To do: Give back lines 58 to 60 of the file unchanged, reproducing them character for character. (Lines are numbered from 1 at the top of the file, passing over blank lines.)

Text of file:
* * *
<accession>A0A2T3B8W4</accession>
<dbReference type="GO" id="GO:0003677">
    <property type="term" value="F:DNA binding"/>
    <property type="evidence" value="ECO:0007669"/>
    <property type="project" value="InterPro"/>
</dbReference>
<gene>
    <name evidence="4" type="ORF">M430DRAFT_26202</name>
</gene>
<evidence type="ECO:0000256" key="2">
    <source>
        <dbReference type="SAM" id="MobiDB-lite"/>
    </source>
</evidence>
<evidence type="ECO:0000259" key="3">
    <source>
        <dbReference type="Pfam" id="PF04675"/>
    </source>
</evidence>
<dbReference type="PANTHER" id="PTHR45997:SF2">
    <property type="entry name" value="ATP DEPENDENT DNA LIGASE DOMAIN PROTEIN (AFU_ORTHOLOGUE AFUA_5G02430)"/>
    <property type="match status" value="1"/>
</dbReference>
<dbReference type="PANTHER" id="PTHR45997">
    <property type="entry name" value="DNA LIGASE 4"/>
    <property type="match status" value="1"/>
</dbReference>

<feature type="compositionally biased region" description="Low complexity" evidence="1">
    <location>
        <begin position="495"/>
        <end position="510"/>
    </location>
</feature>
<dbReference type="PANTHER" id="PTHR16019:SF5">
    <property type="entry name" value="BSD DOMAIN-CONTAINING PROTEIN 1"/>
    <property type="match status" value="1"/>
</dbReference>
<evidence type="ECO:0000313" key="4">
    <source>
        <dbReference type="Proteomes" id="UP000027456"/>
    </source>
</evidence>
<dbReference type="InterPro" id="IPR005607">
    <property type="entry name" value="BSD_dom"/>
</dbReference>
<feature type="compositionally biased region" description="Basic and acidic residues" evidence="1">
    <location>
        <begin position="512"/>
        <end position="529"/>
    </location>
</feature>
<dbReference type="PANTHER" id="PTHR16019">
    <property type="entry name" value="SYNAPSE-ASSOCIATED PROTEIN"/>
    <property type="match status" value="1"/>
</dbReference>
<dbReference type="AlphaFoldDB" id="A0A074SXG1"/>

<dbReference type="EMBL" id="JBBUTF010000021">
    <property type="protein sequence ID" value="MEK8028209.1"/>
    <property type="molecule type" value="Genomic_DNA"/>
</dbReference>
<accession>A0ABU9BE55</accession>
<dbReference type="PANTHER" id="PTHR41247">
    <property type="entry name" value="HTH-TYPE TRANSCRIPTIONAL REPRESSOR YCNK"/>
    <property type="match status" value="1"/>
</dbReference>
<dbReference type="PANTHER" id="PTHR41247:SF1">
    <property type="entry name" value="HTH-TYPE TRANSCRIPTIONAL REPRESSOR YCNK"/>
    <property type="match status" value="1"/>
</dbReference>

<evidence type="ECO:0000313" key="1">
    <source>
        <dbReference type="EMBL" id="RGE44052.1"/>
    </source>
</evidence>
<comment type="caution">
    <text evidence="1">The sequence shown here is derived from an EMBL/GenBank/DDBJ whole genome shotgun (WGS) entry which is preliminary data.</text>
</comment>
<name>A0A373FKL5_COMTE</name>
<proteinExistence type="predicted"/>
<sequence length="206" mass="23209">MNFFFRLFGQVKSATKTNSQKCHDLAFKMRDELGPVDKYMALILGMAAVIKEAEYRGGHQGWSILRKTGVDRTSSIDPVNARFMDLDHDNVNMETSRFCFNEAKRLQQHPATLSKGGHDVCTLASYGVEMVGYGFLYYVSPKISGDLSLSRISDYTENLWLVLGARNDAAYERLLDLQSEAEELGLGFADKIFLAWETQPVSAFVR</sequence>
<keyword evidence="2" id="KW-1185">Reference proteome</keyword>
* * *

    <property type="protein sequence ID" value="MEK8028209.1"/>
    <property type="molecule type" value="Genomic_DNA"/>
</dbReference>